Celebrating the rich musical heritage of Memphis, Tennessee, and boasting a well-curated lineup, MEMPHO Music Festival roared into its inaugural weekend.  Located in Shelby Farms Park (home to its own herd of American Bison), the festival boasted two stages with staggered performances, food trucks, and art displays.  With a lineup including rock, alternative pop, Americana, and a healthy dose of Memphis Blues, it was something that I couldn’t wait to check out.

After making the trek from Nashville, I was ready to hear what Memphis had to offer. It was fitting that the first band I checked out, The Dead Soldiers, called the city home.  Early arrivals were treated to a raucous mix of up-tempo guitar, jamming mandolin, horn section, and toe-tapping bass and drums as the band spun a gothic country spell.

At the end of the workday, more music lovers poured into the festival’s main field for vocal powerhouse Bishop Briggs. With the sun set and evening upon us, the blue glow of the stage washed over the waiting crowd.  Thunderous, bone-shaking bass set the mood as those posted along the fence pushed closer.  Hopping, spinning, and swaying across the stage, Briggs had the crowd dancing and shouting along early with “Wild Horses.”  Nearing the end of her set, we were treated to a softer, almost fragile version of “Hi-lo (Hollow).” Mere moment later, hands were raised in the air and the whole field was shouting along to a dynamic extended version of “River,” which was capped off with lights, fog, and dazzling strobes. The show raised pulses and expectations for the rest of the night.

Not letting the evening slow, the Cold War Kids burst onto the stage with most rock-focused set I have seen from the Long Beach indie group. After tearing through a few songs, the band welcomed Bishop Briggs back to the stage for a rare live version of their collaborative work, “So Tied Up,” as well as a bluesy cover of Rhianna’s “Love on the Brain.”  Continuing through a mix of hits and new songs, the band closed with a field-wide singalong of “First.”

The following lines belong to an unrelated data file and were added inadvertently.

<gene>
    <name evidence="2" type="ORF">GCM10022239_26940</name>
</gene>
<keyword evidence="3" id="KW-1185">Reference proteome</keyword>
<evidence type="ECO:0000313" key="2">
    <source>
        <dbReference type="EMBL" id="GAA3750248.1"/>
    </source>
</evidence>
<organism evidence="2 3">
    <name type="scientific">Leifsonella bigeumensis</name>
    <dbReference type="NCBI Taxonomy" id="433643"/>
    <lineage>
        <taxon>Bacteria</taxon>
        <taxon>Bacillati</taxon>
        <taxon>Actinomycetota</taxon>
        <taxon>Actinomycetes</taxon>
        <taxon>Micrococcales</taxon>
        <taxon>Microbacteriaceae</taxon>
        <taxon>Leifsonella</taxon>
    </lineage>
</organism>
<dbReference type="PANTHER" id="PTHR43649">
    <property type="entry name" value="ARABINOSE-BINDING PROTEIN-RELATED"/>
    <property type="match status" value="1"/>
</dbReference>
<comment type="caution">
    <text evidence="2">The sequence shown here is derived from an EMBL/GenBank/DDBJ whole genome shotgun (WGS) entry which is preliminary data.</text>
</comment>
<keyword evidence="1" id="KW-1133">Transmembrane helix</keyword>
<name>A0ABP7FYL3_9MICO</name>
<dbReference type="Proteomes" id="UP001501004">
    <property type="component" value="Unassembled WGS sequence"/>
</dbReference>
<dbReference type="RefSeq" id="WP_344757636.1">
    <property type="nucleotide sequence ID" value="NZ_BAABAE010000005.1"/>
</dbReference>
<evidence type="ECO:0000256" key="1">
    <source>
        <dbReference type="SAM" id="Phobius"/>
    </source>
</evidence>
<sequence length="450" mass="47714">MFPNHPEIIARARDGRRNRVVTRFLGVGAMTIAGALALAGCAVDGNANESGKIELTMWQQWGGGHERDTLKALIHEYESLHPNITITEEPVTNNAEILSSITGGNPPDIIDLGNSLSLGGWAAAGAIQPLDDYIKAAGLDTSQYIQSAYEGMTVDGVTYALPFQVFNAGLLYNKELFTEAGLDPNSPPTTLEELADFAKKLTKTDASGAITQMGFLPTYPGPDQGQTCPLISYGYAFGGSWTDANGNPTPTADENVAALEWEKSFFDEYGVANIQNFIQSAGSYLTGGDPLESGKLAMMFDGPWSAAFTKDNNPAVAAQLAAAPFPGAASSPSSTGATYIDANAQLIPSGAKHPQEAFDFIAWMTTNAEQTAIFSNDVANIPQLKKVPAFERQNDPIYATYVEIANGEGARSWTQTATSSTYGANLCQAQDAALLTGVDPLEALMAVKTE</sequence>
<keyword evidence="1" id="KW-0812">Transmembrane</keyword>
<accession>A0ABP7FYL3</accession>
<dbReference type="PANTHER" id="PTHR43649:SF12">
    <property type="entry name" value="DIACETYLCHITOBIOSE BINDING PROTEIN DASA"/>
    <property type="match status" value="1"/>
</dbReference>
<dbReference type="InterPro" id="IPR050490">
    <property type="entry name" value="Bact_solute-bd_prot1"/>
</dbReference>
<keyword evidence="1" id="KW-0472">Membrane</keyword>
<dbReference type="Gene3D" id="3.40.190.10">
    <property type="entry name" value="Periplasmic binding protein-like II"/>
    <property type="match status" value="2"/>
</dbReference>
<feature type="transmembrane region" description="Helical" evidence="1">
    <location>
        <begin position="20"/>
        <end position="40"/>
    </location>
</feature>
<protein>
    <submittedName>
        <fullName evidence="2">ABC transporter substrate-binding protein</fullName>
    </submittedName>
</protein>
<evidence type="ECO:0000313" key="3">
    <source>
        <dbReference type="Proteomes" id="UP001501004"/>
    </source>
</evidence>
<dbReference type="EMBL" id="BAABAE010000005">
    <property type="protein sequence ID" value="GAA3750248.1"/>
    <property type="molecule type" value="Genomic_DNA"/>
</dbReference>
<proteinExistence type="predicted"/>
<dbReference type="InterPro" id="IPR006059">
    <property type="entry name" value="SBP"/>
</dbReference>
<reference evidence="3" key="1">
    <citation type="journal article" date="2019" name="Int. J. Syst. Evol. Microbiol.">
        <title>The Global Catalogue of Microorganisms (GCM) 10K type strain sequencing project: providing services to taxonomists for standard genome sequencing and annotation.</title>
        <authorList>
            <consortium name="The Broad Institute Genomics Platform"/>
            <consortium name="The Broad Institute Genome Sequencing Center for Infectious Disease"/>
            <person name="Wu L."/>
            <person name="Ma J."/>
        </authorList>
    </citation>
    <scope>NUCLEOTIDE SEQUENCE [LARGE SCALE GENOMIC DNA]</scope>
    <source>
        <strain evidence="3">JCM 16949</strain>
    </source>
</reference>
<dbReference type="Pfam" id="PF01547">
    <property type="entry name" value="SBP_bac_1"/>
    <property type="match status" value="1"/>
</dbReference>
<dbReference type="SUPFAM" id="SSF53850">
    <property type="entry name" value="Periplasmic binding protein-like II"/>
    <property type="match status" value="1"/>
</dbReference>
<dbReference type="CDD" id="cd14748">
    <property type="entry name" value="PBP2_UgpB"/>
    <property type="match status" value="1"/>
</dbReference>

After back to back high energy sets, it was going to take something big to keep the evening jumping.  Like 5,000 milligrams of caffeine, Cage the Elephant roared into the MEMPHO Music Festival.  Twisting, sprawling, writhing, and rocking, frontman Matt Schultz took command while his brother and rhythm guitarist Brad Schultz brought the music out into the crowd.  Somewhere between dynamic and dramatic, Cage fed off the fest’s energy and blazed through a set mixed with early rockers and their more recent blues-rock hits.  Stripping down to next to nothing, Matt Schultz also bared his soul.  “We have to trust the people next to us.  We have to love the people next to us,” he urged the crowd, which roared with approval before the band screamed into the next song.  Later, as thunderous drums, screeching guitar, and intense strobe lights gave way to piercing feedback, the first day of the MEMPHO Music Festival was at its end. [This brilliant MEMPHO Fest coverage was provided by Eo8’s own George Maifair.]


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